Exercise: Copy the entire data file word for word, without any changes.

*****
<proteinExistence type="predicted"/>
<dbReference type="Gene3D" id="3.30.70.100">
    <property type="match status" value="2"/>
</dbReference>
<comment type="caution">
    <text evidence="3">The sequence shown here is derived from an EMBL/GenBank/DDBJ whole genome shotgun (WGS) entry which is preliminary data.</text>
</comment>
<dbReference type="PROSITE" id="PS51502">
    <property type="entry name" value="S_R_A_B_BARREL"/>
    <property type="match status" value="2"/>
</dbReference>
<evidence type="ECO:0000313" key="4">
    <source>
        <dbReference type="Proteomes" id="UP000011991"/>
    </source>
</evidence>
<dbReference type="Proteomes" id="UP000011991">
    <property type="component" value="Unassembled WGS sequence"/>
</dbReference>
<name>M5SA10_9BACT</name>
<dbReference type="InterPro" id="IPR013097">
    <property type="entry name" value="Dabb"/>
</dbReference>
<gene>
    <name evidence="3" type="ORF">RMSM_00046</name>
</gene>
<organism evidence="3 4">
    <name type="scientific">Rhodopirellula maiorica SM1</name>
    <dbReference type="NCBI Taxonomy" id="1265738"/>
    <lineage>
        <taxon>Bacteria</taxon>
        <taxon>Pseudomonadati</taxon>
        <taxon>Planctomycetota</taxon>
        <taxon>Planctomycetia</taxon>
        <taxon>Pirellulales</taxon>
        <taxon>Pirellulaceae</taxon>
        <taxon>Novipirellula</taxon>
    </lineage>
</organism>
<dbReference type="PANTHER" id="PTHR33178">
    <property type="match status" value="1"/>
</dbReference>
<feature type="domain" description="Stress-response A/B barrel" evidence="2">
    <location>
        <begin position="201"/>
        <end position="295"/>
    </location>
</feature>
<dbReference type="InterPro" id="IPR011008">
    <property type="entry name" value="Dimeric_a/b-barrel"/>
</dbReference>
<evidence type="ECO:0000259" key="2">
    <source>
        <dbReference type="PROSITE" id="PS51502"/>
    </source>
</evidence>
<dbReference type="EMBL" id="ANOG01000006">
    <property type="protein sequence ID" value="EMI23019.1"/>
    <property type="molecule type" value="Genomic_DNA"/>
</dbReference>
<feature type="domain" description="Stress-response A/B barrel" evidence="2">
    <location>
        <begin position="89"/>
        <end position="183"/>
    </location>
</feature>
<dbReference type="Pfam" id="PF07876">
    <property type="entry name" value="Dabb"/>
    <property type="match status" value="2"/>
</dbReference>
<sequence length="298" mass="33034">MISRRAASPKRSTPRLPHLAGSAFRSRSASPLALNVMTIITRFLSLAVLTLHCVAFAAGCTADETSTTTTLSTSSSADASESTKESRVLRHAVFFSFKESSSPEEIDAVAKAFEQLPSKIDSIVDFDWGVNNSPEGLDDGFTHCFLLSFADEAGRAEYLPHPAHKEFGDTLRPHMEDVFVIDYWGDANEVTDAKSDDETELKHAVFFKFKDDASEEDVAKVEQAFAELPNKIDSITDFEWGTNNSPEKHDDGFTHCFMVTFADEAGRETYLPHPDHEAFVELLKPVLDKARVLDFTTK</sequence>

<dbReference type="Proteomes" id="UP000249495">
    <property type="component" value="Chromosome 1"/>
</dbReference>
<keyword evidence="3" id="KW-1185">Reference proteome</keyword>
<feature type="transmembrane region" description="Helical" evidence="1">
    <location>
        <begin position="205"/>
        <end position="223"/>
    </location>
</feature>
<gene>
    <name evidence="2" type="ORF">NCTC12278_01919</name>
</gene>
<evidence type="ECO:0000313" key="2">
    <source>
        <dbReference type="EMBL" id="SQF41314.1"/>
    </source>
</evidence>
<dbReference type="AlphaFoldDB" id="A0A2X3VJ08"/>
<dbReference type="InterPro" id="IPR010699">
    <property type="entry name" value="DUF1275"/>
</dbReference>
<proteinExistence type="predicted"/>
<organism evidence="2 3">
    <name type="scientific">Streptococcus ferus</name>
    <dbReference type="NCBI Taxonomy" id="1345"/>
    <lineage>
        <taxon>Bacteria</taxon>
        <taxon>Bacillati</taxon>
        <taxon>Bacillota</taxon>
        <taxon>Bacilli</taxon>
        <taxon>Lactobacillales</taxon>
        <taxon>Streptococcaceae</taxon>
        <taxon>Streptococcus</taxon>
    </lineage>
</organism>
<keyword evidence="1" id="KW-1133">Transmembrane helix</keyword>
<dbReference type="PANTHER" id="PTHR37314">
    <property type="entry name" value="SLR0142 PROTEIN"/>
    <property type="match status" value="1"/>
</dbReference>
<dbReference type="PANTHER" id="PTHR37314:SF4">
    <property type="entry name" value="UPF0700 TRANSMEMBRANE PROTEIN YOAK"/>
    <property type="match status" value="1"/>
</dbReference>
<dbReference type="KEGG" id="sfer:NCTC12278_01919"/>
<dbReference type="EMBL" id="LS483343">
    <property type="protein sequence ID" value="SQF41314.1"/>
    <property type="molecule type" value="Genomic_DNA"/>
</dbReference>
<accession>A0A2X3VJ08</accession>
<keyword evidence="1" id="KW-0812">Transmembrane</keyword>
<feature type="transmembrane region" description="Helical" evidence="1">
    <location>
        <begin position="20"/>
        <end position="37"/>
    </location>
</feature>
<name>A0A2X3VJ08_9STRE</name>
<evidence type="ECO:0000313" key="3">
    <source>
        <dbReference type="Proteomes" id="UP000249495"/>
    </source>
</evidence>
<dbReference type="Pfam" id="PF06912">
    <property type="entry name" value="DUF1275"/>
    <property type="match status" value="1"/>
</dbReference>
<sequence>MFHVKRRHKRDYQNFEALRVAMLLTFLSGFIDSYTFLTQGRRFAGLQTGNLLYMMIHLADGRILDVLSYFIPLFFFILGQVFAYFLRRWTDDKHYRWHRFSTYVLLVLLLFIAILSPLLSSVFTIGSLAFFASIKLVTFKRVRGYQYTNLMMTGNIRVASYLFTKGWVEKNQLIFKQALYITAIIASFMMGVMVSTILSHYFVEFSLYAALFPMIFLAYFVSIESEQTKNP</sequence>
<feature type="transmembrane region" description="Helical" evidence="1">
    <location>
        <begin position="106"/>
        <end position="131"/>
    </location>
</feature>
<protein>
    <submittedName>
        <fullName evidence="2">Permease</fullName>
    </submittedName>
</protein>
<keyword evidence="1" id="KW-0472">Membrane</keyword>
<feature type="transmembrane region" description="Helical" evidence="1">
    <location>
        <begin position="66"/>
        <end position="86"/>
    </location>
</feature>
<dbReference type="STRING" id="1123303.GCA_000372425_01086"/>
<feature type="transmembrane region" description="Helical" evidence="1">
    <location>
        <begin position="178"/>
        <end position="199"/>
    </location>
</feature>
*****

<proteinExistence type="predicted"/>
<dbReference type="Gene3D" id="3.30.70.100">
    <property type="match status" value="2"/>
</dbReference>
<comment type="caution">
    <text evidence="3">The sequence shown here is derived from an EMBL/GenBank/DDBJ whole genome shotgun (WGS) entry which is preliminary data.</text>
</comment>
<dbReference type="PROSITE" id="PS51502">
    <property type="entry name" value="S_R_A_B_BARREL"/>
    <property type="match status" value="2"/>
</dbReference>
<evidence type="ECO:0000313" key="4">
    <source>
        <dbReference type="Proteomes" id="UP000011991"/>
    </source>
</evidence>
<dbReference type="Proteomes" id="UP000011991">
    <property type="component" value="Unassembled WGS sequence"/>
</dbReference>
<name>M5SA10_9BACT</name>
<dbReference type="InterPro" id="IPR013097">
    <property type="entry name" value="Dabb"/>
</dbReference>
<gene>
    <name evidence="3" type="ORF">RMSM_00046</name>
</gene>
<organism evidence="3 4">
    <name type="scientific">Rhodopirellula maiorica SM1</name>
    <dbReference type="NCBI Taxonomy" id="1265738"/>
    <lineage>
        <taxon>Bacteria</taxon>
        <taxon>Pseudomonadati</taxon>
        <taxon>Planctomycetota</taxon>
        <taxon>Planctomycetia</taxon>
        <taxon>Pirellulales</taxon>
        <taxon>Pirellulaceae</taxon>
        <taxon>Novipirellula</taxon>
    </lineage>
</organism>
<dbReference type="PANTHER" id="PTHR33178">
    <property type="match status" value="1"/>
</dbReference>
<feature type="domain" description="Stress-response A/B barrel" evidence="2">
    <location>
        <begin position="201"/>
        <end position="295"/>
    </location>
</feature>
<dbReference type="InterPro" id="IPR011008">
    <property type="entry name" value="Dimeric_a/b-barrel"/>
</dbReference>
<evidence type="ECO:0000259" key="2">
    <source>
        <dbReference type="PROSITE" id="PS51502"/>
    </source>
</evidence>
<dbReference type="EMBL" id="ANOG01000006">
    <property type="protein sequence ID" value="EMI23019.1"/>
    <property type="molecule type" value="Genomic_DNA"/>
</dbReference>
<feature type="domain" description="Stress-response A/B barrel" evidence="2">
    <location>
        <begin position="89"/>
        <end position="183"/>
    </location>
</feature>
<dbReference type="Pfam" id="PF07876">
    <property type="entry name" value="Dabb"/>
    <property type="match status" value="2"/>
</dbReference>
<sequence length="298" mass="33034">MISRRAASPKRSTPRLPHLAGSAFRSRSASPLALNVMTIITRFLSLAVLTLHCVAFAAGCTADETSTTTTLSTSSSADASESTKESRVLRHAVFFSFKESSSPEEIDAVAKAFEQLPSKIDSIVDFDWGVNNSPEGLDDGFTHCFLLSFADEAGRAEYLPHPAHKEFGDTLRPHMEDVFVIDYWGDANEVTDAKSDDETELKHAVFFKFKDDASEEDVAKVEQAFAELPNKIDSITDFEWGTNNSPEKHDDGFTHCFMVTFADEAGRETYLPHPDHEAFVELLKPVLDKARVLDFTTK</sequence>

<dbReference type="Proteomes" id="UP000249495">
    <property type="component" value="Chromosome 1"/>
</dbReference>
<keyword evidence="3" id="KW-1185">Reference proteome</keyword>
<feature type="transmembrane region" description="Helical" evidence="1">
    <location>
        <begin position="205"/>
        <end position="223"/>
    </location>
</feature>
<gene>
    <name evidence="2" type="ORF">NCTC12278_01919</name>
</gene>
<evidence type="ECO:0000313" key="2">
    <source>
        <dbReference type="EMBL" id="SQF41314.1"/>
    </source>
</evidence>
<dbReference type="AlphaFoldDB" id="A0A2X3VJ08"/>
<dbReference type="InterPro" id="IPR010699">
    <property type="entry name" value="DUF1275"/>
</dbReference>
<proteinExistence type="predicted"/>
<organism evidence="2 3">
    <name type="scientific">Streptococcus ferus</name>
    <dbReference type="NCBI Taxonomy" id="1345"/>
    <lineage>
        <taxon>Bacteria</taxon>
        <taxon>Bacillati</taxon>
        <taxon>Bacillota</taxon>
        <taxon>Bacilli</taxon>
        <taxon>Lactobacillales</taxon>
        <taxon>Streptococcaceae</taxon>
        <taxon>Streptococcus</taxon>
    </lineage>
</organism>
<keyword evidence="1" id="KW-1133">Transmembrane helix</keyword>
<dbReference type="PANTHER" id="PTHR37314">
    <property type="entry name" value="SLR0142 PROTEIN"/>
    <property type="match status" value="1"/>
</dbReference>
<dbReference type="PANTHER" id="PTHR37314:SF4">
    <property type="entry name" value="UPF0700 TRANSMEMBRANE PROTEIN YOAK"/>
    <property type="match status" value="1"/>
</dbReference>
<dbReference type="KEGG" id="sfer:NCTC12278_01919"/>
<dbReference type="EMBL" id="LS483343">
    <property type="protein sequence ID" value="SQF41314.1"/>
    <property type="molecule type" value="Genomic_DNA"/>
</dbReference>
<accession>A0A2X3VJ08</accession>
<keyword evidence="1" id="KW-0812">Transmembrane</keyword>
<feature type="transmembrane region" description="Helical" evidence="1">
    <location>
        <begin position="20"/>
        <end position="37"/>
    </location>
</feature>
<name>A0A2X3VJ08_9STRE</name>
<evidence type="ECO:0000313" key="3">
    <source>
        <dbReference type="Proteomes" id="UP000249495"/>
    </source>
</evidence>
<dbReference type="Pfam" id="PF06912">
    <property type="entry name" value="DUF1275"/>
    <property type="match status" value="1"/>
</dbReference>
<sequence>MFHVKRRHKRDYQNFEALRVAMLLTFLSGFIDSYTFLTQGRRFAGLQTGNLLYMMIHLADGRILDVLSYFIPLFFFILGQVFAYFLRRWTDDKHYRWHRFSTYVLLVLLLFIAILSPLLSSVFTIGSLAFFASIKLVTFKRVRGYQYTNLMMTGNIRVASYLFTKGWVEKNQLIFKQALYITAIIASFMMGVMVSTILSHYFVEFSLYAALFPMIFLAYFVSIESEQTKNP</sequence>
<feature type="transmembrane region" description="Helical" evidence="1">
    <location>
        <begin position="106"/>
        <end position="131"/>
    </location>
</feature>
<protein>
    <submittedName>
        <fullName evidence="2">Permease</fullName>
    </submittedName>
</protein>
<keyword evidence="1" id="KW-0472">Membrane</keyword>
<feature type="transmembrane region" description="Helical" evidence="1">
    <location>
        <begin position="66"/>
        <end position="86"/>
    </location>
</feature>
<dbReference type="STRING" id="1123303.GCA_000372425_01086"/>
<feature type="transmembrane region" description="Helical" evidence="1">
    <location>
        <begin position="178"/>
        <end position="199"/>
    </location>
</feature>